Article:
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Double portrait of Philippe d’Orléans & Françoise-Marie de Bourbon
Double portrait of Philippe d’Orléans & Françoise-Marie de Bourbon - Paintings & Drawings Style Louis XIV Double portrait of Philippe d’Orléans & Françoise-Marie de Bourbon - Double portrait of Philippe d’Orléans & Françoise-Marie de Bourbon - Louis XIV Antiquités - Double portrait of Philippe d’Orléans & Françoise-Marie de Bourbon
Ref : 99008
12 800 €
Period :
17th century
Provenance :
France
Medium :
Oil on canvas
Dimensions :
l. 35.43 inch X H. 32.68 inch
Paintings & Drawings  - Double portrait of Philippe d’Orléans & Françoise-Marie de Bourbon 17th century - Double portrait of Philippe d’Orléans & Françoise-Marie de Bourbon Louis XIV - Double portrait of Philippe d’Orléans & Françoise-Marie de Bourbon Antiquités - Double portrait of Philippe d’Orléans & Françoise-Marie de Bourbon
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Double portrait of Philippe d’Orléans & Françoise-Marie de Bourbon

Presumed double portrait of Philippe d'Orléans, regent of France, nephew of Louis XIV and his wife since 1692 Françoise Marie de Bourbon, the Second Mademoiselle de Blois, legitimized daughter of Louis XIV and the Marquise de Montespan.

Late 17th century French school
Attributed to François de Troy (1645 Toulouse – Paris 1730)

Oil on canvas, dimensions: h. 63 cm, w. 70cm

A 17 th century Louis XIV giltwood frame with flowered corners (regilt)
Framed dimensions: h. 83 m, l. 90cm

In an elegant palace interior bathed in soft and warm light, the princely couple appears in a neat staging and an intimate atmosphere.
The youth of our two protagonists is perceptible through their fresh complexions, their full cheeks and the roundness that characterizes youthful faces.
The princess is seated in a rich armchair of gilded wood upholstered in scarlet red velvet. Portraiture in full length, her body turned three-quarters, she looks at the viewer. The arm chair with armrests with crosses and sloping backrest is typical of Louis XIV period seats.
Styled “a la Fontanges” with her hair up, a few locks fall over her right shoulder. Flowers stapled in the hair, she looks like a spring goddess.
Her face with a fair complexion and rosy cheeks is imbued with sweetness and tenderness. His mouth sketches a slight smile and his large eyes have a dreamy gaze.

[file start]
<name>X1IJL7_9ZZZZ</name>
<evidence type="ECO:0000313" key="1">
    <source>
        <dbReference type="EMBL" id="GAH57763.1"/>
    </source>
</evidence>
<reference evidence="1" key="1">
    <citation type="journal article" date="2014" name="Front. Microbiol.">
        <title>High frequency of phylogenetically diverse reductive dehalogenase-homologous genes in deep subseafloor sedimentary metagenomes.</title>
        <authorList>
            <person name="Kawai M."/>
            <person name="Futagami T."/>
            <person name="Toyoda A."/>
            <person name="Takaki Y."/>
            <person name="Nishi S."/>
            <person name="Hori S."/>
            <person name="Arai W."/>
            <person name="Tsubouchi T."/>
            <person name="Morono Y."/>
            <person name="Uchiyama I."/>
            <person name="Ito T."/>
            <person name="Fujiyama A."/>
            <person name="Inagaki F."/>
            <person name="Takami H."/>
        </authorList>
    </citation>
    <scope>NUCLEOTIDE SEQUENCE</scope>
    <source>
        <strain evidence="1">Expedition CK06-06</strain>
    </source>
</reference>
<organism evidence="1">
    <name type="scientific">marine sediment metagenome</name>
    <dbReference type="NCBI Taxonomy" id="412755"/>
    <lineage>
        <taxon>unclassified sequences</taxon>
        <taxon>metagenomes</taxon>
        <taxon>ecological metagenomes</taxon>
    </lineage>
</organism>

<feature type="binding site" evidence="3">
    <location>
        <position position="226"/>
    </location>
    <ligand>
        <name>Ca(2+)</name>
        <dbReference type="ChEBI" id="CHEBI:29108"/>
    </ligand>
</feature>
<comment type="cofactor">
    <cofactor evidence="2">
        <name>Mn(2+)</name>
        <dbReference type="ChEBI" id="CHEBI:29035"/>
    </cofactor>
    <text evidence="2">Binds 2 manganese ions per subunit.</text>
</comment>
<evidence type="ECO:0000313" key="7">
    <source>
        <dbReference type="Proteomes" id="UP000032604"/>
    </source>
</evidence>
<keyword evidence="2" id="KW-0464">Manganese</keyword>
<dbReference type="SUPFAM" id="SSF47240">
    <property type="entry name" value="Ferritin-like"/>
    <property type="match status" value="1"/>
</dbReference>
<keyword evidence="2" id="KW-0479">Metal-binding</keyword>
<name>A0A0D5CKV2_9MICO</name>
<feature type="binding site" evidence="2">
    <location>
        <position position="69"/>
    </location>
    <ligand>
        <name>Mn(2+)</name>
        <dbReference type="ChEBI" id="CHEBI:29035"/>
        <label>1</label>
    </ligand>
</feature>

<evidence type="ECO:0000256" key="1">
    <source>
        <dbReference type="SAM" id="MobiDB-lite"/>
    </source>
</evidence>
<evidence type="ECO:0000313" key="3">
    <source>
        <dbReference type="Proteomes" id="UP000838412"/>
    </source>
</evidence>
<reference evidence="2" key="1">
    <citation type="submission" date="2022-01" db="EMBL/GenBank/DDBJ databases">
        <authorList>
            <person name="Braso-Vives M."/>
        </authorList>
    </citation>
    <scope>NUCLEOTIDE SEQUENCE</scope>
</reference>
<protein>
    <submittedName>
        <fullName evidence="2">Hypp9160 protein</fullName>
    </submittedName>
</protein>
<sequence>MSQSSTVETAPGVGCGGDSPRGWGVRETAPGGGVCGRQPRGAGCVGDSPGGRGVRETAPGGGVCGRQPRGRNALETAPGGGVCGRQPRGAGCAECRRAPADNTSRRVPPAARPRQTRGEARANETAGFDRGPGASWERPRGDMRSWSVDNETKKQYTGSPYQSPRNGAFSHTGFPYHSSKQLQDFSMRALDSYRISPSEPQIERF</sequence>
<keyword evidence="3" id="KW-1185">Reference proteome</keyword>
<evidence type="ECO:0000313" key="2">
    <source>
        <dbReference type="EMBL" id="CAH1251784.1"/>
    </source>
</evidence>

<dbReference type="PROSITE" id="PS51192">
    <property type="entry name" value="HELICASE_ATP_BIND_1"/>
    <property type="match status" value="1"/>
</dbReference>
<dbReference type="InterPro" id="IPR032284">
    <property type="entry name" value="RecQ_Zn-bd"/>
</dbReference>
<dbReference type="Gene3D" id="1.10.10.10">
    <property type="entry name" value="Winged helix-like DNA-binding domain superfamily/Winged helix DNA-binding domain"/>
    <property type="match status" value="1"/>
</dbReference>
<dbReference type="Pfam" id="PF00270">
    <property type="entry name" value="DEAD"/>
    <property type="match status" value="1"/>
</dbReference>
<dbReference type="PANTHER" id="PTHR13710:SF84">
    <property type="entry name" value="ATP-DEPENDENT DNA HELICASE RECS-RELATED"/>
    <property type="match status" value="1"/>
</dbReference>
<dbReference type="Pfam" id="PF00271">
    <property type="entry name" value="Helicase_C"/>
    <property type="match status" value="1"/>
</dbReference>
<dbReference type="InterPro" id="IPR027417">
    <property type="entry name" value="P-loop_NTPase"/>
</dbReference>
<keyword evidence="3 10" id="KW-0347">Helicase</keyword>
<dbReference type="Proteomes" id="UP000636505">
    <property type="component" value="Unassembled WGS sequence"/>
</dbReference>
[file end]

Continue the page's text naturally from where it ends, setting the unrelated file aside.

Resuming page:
Dressed in a blue satin dress with a shimmering white satin tunic over it with rolled up sleeves, held in place by a jeweled gold clasp.
An orange-hued silk coat lined with white satin, thrown over the back of the armchair, falls in crumpled folds. A pink silk scarf placed on the knees is filled with flowers.
She holds a bouquet of flowers in her right hand, while her left hand pinches a piece of cloth between her fingers. It looks like she just picked them in a park.
The prince is seated on a stool, in his left hand he holds his viola da gamba resting against him in the background, in his right hand he exposes his bow to the spectator, as if he had just finished playing.
He wears a blue velvet jerkin with flared sleeves over a jacket of rich silk fabric and a white shirt with visible jabot and cuffs. Wearing white silk stockings, her feet are shod in black shoes adorned with a red braid
A large garnet velvet coat falls behind his back: held by his left arm and covering his knees. His elbow is leaning on a games table adorned with a green carpet with a gilded wooden base.
The painter delights in giving life to fabrics with changing reflections and colors. The rich palette of blue, yellow, pink, red and purple delights the eye.
The intimate and warm character of this certainly theatrical staging is affirmed by frank facial expressions. Far from the splendor of the court, we are invited to share a moment of simplicity of the couple indulging in their passions and hobbies.

Philippe d'Orléans was passionate about music from an early age, certainly the proximity of the Opera which adjoined the Palais Royal (his home) played an important role. When we talk about his many talents, it is first of all his reputation as a musician and composer that comes to mind. He played guitar and harpsichord, and was an accomplished violist. He learned the viola da gamba with Antoine Forqueray. He also composed several operas with the help of renowned composers.
The prince was lucky enough to be able to count great masters of music in his entourage. The Palais-Royal was a breeding ground for brilliant musicians, of whom he was an attentive patron.

FRANCOIS OF TROY (1645-1730)

French portraitist, from a family of Toulouse artists, was trained in Paris in the studio of Claude Lefebvre who taught him the profession of portraitist. This explains the sure technique and the serious atmosphere of his works. De Troy is an heir to the French tradition: his art is imbued with realism and restraint. The sober layout (the subject is seen half-length, usually seated) and the dark background allow the focus to be on the face and hands. Very famous in his time, he abandoned history painting very early and became director of the Royal Academy of Painting and Sculpture. First employed by Madame de Montespan, he then produced several portraits of the royal family in the years 1680-1690. However, it was a few years later that he gave the full measure of his art, when he worked in the service of the Dukes of Maine and their brilliant court of Sceaux. He will also be the portraitist of the royal family of England, exiled in France to the castle of Saint-Germain-en-Laye from 1689. He will also be called upon several times by the Parisian aldermen for religious commissions. His son Jean-François (1679 - 1752) collaborated with him at the end of his career before taking up the torch and perpetuating the family glory.

Galerie Nicolas Lenté

CATALOGUE

17th Century Oil Painting Louis XIV